• Files are kept in directories (folders)
    • Utilities: Backup
      • Backup utilities help archive the contents of your hard drive(s) in case of disaster or severe corruption of the disk
      • Full backup copies everything in the disk (or specified folders)
      • Incremental backup copies only those files which changed since the last backup
    • Utilities: File Compression
      • File compression utilities squash files and directories to make backup or transfer (e.g. via floppy or email) easier
      • WinZip and StuffIt are the most common
      • Pkzip was an early DOS/Windows version
      • Text files and bitmaps compress the best; some formats are already compressed (JPG)
    • Utilities: Disk Scanning & Defragmenting
      • Some utilities help manage the physical hard drives, including defragmenting
      • They also scan, erase, and format drives
        • Windows has built-in “scandisk” & defrag tools
        • DiskKeeper is used for Windows NT or 2000
        • FWB Hard Disk Toolkit for Mac
    • Application Software
      • Application software is broken into horizontal and vertical apps
        • Horizontal apps are widely used across many types of work (Word, Excel, etc.)
        • Vertical apps are designed to manage one entire business function (e.g. manufacturing)
      • Custom software is needed if one of the above doesn’t meet your needs ($$$$)
    • Application Software Types
      • Three major categories of horizontal apps used for business
        • Personal productivity (Office)
        • Multimedia & graphics (Photoshop, Fireworks, Paint Shop Pro, PageMaker, Quark)
        • Internet (Outlook, FrontPage, Internet Explorer, Netscape)
        • Plus personal finance & tax software for home
    • Software Requirements
      • The required hardware and software for running an application typically includes
        • Type of CPU
        • Type of operating system
        • Amount of RAM
        • Amount of hard drive space free
        • Other special needs (mouse, CD-ROM, etc.)
    • Software Licensing
      • Commercial software is often charged per copy of the software, or per CPU
      • Shareware is free, but you should send in money if you use it a lot
      • Freeware is free
      • Some software is public domain
    • Software Licensing
      • Linux falls under the GNU Public License (GPL)
      • Some demos or beta versions are time or feature-limited
      • Academic software might have time or feature limits
      • Site licenses help manage large facilities
    • Software Distribution
      • Software may be distributed on CD-ROM or downloaded via the Internet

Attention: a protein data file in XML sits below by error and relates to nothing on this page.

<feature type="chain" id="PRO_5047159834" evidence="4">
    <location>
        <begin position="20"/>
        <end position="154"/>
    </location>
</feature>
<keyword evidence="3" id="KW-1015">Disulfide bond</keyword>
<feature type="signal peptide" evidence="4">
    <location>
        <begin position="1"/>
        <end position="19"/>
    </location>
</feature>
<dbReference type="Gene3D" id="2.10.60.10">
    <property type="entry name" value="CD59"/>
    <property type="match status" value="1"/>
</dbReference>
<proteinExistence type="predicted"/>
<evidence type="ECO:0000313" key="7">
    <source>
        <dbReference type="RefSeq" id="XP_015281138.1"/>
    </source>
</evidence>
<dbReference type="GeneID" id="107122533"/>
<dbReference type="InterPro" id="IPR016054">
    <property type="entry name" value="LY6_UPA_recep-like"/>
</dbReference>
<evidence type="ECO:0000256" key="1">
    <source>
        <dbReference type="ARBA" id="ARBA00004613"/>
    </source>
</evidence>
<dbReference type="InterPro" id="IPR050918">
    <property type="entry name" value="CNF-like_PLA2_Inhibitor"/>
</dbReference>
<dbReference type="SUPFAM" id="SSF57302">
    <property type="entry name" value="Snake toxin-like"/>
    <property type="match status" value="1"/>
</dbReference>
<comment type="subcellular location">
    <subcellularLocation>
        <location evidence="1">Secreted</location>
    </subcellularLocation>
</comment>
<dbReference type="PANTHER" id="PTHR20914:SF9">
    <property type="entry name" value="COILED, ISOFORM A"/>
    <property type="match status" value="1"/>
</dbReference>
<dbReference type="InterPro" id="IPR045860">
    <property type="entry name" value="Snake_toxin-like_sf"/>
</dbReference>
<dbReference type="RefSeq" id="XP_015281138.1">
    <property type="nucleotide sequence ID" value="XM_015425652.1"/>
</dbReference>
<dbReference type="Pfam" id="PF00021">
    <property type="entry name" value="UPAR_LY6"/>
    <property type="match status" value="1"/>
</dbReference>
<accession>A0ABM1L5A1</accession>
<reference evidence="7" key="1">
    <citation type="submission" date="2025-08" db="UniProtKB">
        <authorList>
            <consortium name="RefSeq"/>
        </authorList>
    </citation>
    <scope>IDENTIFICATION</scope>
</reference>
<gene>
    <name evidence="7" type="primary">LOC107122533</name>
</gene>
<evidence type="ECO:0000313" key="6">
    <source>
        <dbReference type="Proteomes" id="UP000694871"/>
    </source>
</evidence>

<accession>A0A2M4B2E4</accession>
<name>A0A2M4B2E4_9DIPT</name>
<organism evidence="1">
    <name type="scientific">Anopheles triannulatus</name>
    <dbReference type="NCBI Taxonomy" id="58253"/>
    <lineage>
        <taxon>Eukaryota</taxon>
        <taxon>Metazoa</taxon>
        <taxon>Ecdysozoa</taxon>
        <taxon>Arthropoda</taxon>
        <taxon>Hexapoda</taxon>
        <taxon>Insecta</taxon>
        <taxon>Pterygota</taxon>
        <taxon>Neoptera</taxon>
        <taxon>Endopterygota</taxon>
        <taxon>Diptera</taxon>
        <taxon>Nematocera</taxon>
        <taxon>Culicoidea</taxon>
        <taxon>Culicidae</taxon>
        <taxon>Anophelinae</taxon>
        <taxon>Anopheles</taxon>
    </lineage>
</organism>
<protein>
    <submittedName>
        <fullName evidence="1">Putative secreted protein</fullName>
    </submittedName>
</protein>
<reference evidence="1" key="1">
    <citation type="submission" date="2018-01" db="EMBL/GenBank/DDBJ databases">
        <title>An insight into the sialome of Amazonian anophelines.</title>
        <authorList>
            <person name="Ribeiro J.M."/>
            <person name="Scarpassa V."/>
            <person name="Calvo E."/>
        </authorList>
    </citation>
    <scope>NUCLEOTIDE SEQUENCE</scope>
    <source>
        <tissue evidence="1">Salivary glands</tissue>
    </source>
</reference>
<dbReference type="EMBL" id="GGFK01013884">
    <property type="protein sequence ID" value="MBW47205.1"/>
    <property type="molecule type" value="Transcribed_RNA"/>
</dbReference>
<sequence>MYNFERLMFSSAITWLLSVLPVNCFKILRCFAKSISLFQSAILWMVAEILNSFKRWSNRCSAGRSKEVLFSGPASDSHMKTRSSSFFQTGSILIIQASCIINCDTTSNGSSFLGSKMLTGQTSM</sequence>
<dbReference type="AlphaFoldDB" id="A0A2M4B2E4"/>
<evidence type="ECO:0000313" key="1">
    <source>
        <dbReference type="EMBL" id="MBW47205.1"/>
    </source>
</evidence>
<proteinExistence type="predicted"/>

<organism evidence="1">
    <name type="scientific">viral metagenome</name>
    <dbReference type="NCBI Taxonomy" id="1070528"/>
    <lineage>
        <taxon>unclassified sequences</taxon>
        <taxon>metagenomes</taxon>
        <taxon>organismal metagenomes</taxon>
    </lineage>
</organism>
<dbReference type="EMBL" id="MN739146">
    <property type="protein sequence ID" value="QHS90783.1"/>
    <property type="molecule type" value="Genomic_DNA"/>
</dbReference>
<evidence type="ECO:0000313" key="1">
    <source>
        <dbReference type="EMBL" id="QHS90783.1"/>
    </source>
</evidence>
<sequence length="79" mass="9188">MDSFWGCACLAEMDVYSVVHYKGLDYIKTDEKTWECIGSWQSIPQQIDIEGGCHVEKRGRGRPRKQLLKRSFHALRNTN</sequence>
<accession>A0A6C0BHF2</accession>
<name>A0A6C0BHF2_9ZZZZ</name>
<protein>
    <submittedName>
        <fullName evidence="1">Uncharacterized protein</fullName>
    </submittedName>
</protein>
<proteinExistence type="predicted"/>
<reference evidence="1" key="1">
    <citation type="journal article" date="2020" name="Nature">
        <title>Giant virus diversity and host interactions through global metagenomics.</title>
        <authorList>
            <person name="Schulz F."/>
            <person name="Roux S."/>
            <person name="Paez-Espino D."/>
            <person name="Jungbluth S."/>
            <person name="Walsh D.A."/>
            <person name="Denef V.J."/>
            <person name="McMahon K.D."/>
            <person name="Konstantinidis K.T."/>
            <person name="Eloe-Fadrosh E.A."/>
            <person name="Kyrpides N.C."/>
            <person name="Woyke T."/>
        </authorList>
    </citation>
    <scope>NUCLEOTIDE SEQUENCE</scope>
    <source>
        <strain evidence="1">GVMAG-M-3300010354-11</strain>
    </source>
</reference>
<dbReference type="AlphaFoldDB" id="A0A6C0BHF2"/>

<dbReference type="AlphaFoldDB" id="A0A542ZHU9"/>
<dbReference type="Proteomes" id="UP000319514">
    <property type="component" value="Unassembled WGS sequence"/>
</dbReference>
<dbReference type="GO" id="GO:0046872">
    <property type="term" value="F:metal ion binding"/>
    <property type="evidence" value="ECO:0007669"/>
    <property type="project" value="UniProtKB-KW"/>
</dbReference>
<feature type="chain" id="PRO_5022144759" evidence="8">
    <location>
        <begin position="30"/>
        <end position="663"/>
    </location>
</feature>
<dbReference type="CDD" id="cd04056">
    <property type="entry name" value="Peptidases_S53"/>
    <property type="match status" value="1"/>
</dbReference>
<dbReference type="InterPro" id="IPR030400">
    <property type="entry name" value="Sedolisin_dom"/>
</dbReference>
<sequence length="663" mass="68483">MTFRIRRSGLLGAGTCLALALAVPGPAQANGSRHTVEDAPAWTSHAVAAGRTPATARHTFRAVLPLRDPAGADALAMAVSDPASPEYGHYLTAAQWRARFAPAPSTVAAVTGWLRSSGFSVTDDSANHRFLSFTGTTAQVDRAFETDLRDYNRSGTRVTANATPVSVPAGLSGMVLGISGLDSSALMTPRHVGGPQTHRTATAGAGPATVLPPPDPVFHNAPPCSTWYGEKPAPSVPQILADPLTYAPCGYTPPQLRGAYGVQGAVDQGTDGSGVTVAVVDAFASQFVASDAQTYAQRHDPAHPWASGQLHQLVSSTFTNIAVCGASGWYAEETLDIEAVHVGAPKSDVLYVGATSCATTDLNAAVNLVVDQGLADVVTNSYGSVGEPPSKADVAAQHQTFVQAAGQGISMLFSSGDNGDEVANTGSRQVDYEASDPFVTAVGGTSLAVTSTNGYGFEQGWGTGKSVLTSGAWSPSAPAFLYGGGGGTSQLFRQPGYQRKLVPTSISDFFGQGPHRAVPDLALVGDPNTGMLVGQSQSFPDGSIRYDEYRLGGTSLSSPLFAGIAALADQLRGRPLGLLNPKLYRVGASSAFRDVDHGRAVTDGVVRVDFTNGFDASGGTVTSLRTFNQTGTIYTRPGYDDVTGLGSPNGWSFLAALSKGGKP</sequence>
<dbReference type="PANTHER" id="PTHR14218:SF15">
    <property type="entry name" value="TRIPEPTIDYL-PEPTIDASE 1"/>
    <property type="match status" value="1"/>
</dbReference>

• Documentation may be electronic (PDF) and/or paper
      • Versions (3.0) indicate a major revision;
      • Maintenance releases (3.1) indicate minor improvements and fixes
    • Software Installation
      • Software is installed using a special program for that purpose
      • Installers uncompress files, and copy them to your hard drive
      • Windows apps add entries in the Registry, and in the Control Panel called Add/Remove Programs
    • Software Installation
      • Registration of the software is expected immediately after installation
      • Some apps come with uninstall programs, too – otherwise use Add/Remove Programs to delete them (please!)
    • Visual Metaphors
      • Good software is based on familiar visual appearances
        • Word processing looks like a letter
        • Spreadsheet looks like that used by an accountant
        • Databases look like file cards
        • Contact managers look like an address book
        • Personal finance program looks like checkbook
    • Integrated Applications
      • Often applications from a single vendor are integrated to work more closely with each other
        • MS Office, Works
        • Lotus SmartSuite, Corel Office
      • On a larger scale, this leads to vertical applications (e.g. SAP)
    • Windows Environment
      • A typical window has:
      • Title bar at the top, with minimize, maximize, and close window controls on the right of the title bar
      • Then a Menu bar (File, Edit, …)
      • Then one or more Toolbars
      • Your work is in the Application workspace
    • Windows Environment
      • The right side of the window has the scroll bars, arrows, and boxes
      • Under the workspace is the status bar (which tells you when you’re printing, etc.)
    • Word Processing
      • Word processing allows composition of letters, reports, and other major documents with few formatting needs
        • If you need complex formatting, use a desktop publishing program instead
      • Basic word processing allows for creating, editing, formatting, and printing a document
    • Word Processing
      • One document might be broken into Sections
        • Each section can have its own margins, orientation (landscape vs portrait), page numbering, headers and footers
      • Within a section, the paragraph is the next major element
    • Word Processing
        • Each paragraph may have styles associated with it, as well as line spacing, indenting, and spacing before and after the paragraph
      • Below the paragraph, the character is the next unit
        • Each character may have a font size, style, color, and other effects (shimmer, etc.)
        • Symbols and images are characters
    • Word Processing
      • Word processing programs can add other features, like:
        • Footnotes and endnotes, page numbers, tables of contents, indexes, etc.
        • Tracking changes for document review
      • Beware of grammar and spelling checkers!
        • Many errors won’t be caught be them
    • Spreadsheets
      • Spreadsheets mimic an account’s spreadsheet – used to add rows and columns of numbers